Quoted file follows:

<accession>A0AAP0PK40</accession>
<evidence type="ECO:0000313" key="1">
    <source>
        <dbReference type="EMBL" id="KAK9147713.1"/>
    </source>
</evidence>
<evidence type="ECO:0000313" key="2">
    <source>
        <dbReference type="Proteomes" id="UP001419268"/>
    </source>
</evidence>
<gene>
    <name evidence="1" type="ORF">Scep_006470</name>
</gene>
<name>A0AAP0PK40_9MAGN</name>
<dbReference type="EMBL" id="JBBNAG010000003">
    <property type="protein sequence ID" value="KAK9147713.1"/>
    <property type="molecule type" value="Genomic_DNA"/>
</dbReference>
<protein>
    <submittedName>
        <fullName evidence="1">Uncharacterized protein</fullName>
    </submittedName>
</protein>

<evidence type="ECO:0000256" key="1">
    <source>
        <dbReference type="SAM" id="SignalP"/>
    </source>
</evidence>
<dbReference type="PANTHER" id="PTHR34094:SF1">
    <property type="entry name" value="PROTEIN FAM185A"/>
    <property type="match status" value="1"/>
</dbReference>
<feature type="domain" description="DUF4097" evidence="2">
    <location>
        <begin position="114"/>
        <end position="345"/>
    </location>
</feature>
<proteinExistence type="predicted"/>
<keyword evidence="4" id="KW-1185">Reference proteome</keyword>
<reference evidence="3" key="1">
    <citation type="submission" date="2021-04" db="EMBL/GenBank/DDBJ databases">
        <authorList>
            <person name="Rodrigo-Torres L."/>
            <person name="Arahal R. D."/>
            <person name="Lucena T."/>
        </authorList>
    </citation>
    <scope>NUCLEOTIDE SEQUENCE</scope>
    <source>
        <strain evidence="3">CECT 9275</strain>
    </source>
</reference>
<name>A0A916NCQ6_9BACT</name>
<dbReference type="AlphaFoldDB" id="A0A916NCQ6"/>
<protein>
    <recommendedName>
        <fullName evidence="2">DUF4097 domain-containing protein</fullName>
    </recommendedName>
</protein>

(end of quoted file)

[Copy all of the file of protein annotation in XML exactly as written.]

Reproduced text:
<accession>A0AAP0PK40</accession>
<evidence type="ECO:0000313" key="1">
    <source>
        <dbReference type="EMBL" id="KAK9147713.1"/>
    </source>
</evidence>
<evidence type="ECO:0000313" key="2">
    <source>
        <dbReference type="Proteomes" id="UP001419268"/>
    </source>
</evidence>
<gene>
    <name evidence="1" type="ORF">Scep_006470</name>
</gene>
<name>A0AAP0PK40_9MAGN</name>
<dbReference type="EMBL" id="JBBNAG010000003">
    <property type="protein sequence ID" value="KAK9147713.1"/>
    <property type="molecule type" value="Genomic_DNA"/>
</dbReference>
<protein>
    <submittedName>
        <fullName evidence="1">Uncharacterized protein</fullName>
    </submittedName>
</protein>

<evidence type="ECO:0000256" key="1">
    <source>
        <dbReference type="SAM" id="SignalP"/>
    </source>
</evidence>
<dbReference type="PANTHER" id="PTHR34094:SF1">
    <property type="entry name" value="PROTEIN FAM185A"/>
    <property type="match status" value="1"/>
</dbReference>
<feature type="domain" description="DUF4097" evidence="2">
    <location>
        <begin position="114"/>
        <end position="345"/>
    </location>
</feature>
<proteinExistence type="predicted"/>
<keyword evidence="4" id="KW-1185">Reference proteome</keyword>
<reference evidence="3" key="1">
    <citation type="submission" date="2021-04" db="EMBL/GenBank/DDBJ databases">
        <authorList>
            <person name="Rodrigo-Torres L."/>
            <person name="Arahal R. D."/>
            <person name="Lucena T."/>
        </authorList>
    </citation>
    <scope>NUCLEOTIDE SEQUENCE</scope>
    <source>
        <strain evidence="3">CECT 9275</strain>
    </source>
</reference>
<name>A0A916NCQ6_9BACT</name>
<dbReference type="AlphaFoldDB" id="A0A916NCQ6"/>
<protein>
    <recommendedName>
        <fullName evidence="2">DUF4097 domain-containing protein</fullName>
    </recommendedName>
</protein>